15 Nov


Swanson-Powerline Bend Project Implementation Update


The East Fork Lewis River is an irreplaceable asset to the people of Clark County, WA.

It provides a wide range of diverse kinds of enjoyment to those living in Clark County and it is accessible from Vancouver in less than a half hour. It is also an important “attractor” to new companies and job seekers, as it provides personal and family amenities that few places can offer within such a short distance. The lower reaches of the river has a series of regional parks with their diversified characteristics, and farther up-river there is the more undeveloped and wild areas with numerous waterfalls and on up into the undeveloped and protected National Forest. There, one can go camping and hiking in a wild setting and watch the incredible native steelhead jump the waterfalls.

Over time, particularly the lower part of the East Fork has become degraded, much in part due to the activities of people and associated development. However, we now have an organized cooperative effort to restore many of these damaged or degraded areas back to a land corridor that will help protect the areas adjacent to the river and actually provide better experiences to those who enjoy the river. In addition, the river channel itself and the deteriorated streambanks are now part of an extensive restoration program intended to not only improve the stream condition and proper functioning of the river, but to also restore the past extensive loss of salmon and steelhead habitat.

One recently completed project this year thru the cooperation of Friends of the East Fork and the Swanson Family is the Swanson-Powerline Bend Project located on the Swanson Farm which is commonly known as the old “Day Break Feeders and Dairy Farm property.” This is a famous area for both Chinook, Coho, and Chum salmon, but also Native Steelhead. All of these are now on the Federal Threatened and Endangered listing of the East Fork L. R.


This project is located at about river mile 7.1 on the lower end of the East Fork Lewis River — see attached reference maps and aerial photos. The project is on the north side of the channel on an “outside” bend that has been severely eroded the last 20 years (refer to 2005 aerial photo comparison to 2016) and contributes substantial amounts of sediment to pools downstream. This section or “reach” of channel has chinook and coho spawning. The East Fork provides spawning and habitat for chinook, coho, chum and steelhead salmonids, all of which are currently under Federal “T&E” listing in this stream. It holds the state record for steelhead (32 lb. 12 oz.) and is also one of the WA Dept. F&W steelhead “Legacy” streams for protecting the genetic properties of wild steelhead in the Pacific Northwest.

Aerial View of Swanson 768 Ft. Project Reach with a loss of over 30 ft. of Streambank in 8 years– July 23, 2016 Photo
Aerial View of Swanson

Ground level view looking upstream along north bank during low stream flow just before Phase-1 treatment in Oct. 2016
Ground Level View


1. Phase-1 reduce the shear stress on the north stream bank to prevent more excessive loss of stream bank & riparian area.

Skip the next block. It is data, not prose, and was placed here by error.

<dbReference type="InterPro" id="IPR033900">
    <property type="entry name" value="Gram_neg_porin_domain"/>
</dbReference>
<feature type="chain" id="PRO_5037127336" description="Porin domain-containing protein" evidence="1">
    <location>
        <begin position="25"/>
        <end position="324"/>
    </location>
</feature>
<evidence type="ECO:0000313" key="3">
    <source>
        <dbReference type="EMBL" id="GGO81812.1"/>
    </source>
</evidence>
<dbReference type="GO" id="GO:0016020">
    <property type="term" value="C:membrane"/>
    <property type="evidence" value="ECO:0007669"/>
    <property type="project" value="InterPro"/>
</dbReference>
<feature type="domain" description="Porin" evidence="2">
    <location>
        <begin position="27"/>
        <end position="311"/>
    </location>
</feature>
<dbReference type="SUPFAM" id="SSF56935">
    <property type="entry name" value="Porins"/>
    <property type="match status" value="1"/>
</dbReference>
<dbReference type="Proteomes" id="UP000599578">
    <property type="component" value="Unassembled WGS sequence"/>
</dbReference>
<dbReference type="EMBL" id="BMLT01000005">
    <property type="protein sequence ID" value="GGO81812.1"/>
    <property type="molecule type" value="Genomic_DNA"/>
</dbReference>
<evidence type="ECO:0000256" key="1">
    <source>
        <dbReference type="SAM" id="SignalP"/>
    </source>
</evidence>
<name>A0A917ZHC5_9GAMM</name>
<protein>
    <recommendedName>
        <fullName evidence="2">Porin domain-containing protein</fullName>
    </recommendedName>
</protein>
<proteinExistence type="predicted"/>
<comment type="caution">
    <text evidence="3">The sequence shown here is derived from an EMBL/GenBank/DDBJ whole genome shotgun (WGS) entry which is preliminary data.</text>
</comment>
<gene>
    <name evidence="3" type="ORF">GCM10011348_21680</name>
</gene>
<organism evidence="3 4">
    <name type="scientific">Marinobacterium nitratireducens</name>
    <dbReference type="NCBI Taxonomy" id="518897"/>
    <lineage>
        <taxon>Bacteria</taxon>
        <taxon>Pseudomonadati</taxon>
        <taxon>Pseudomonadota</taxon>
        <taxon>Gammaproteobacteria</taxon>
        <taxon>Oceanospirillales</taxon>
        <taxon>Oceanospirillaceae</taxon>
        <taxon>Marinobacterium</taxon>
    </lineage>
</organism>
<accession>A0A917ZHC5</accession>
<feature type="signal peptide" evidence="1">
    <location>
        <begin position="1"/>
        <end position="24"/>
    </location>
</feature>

2. In Phase-1, treat 75 ft. of stream bank to reduce bank shear stress and continued high rates of erosion and sedimentation.

3. Reduce risk of loss of adjacent access road and damage to airstrip associated with excessive bank erosion.

4. Phase-2, treat 613 ft. of north side vertical bare stream bank to replace the total loss of fish habitat along the two pools between the upper and lower riffles of this project reach.

5. Restore vegetation on bank and riparian area with trees and shrubs.

Project Status Before Restoration:

Flood damage at bend after Dec. 2015 flood of about 20,000 cfs, a 2% Chance Recurrence Frequency or a 50 yr. Flood based on USGS gage upstream.

Ground Level View of Eroded Collapsing Bend on August 27, 2016
Eroded Collapsing Bend

Post Treatment Flooding (about 4000 cfs.) of bend shortly after Phase-1 of Project was finished in Oct. 2016. Note treatments slowing water velocity along bank & reducing shear stress and associated erosion and sedimentation.
Post Treatment Flooding

Project View during declining flood flow (about 900 cfs.) on Oct. 24th, 2016 after 75 ft. of Bend Treatment.
 Project View during declining flood flow

Chinook Salmon spawning in Swanson-Powerline Bend Reach Riffles – 2015
Chinook Salmon spawning


Project Sponsor and Land Owners: Don and Dean Swanson Families,
excavator, other heavy equipment, equipment operation and
re-vegetation materials

Lead Agency: WA Dept. Fish and Wildlife

Contributing Groups: Materials and Support Services
Pacific Power Corp. – Oregon and Washington
Friends of the East Fork Lewis River 501c3 Group
Salmon Creek Fly-Fishers – Healing Waters Veterans 501c3 Group

Volunteers: Data acquisition, analysis, designs, and installation support

Top Pacific Hydrologic Consulting – Richard Dyrland, Hydrologist

Shiori Baba – Geologist

John Farley – Data Acquisition and Logistics

Reckendorf and Associates – Dr. Frank Reckendorf,



WA Dept. Fish and Wildlife, 2001. The lower East Fork Lewis River Sub basin, “A summary of habitat conditions, salmonid distribution, and smolt production”, Report # 99-1113P

Reckendorf, Frank PhD., 2010. East Fork Lewis River (RM 13 to RM 6) Including West Daybreak Park Project Reach, “Fluvial Geomorphology and Erosion and Sedimentation Evaluation”, Reckendorf and Associates, Salem, Oregon.

Reckendorf, Frank PhD., 2016. “Tortuosity Effects on Eroding River Banks,”
Presentation at the Society for Ecological Restoration, NW Region Symposium, 2016.

APPENDIX: Supporting Data & Information


Don Swanson, Permittee 360-263-3637

Richard Dyrland, Hydrologist 360-887-0866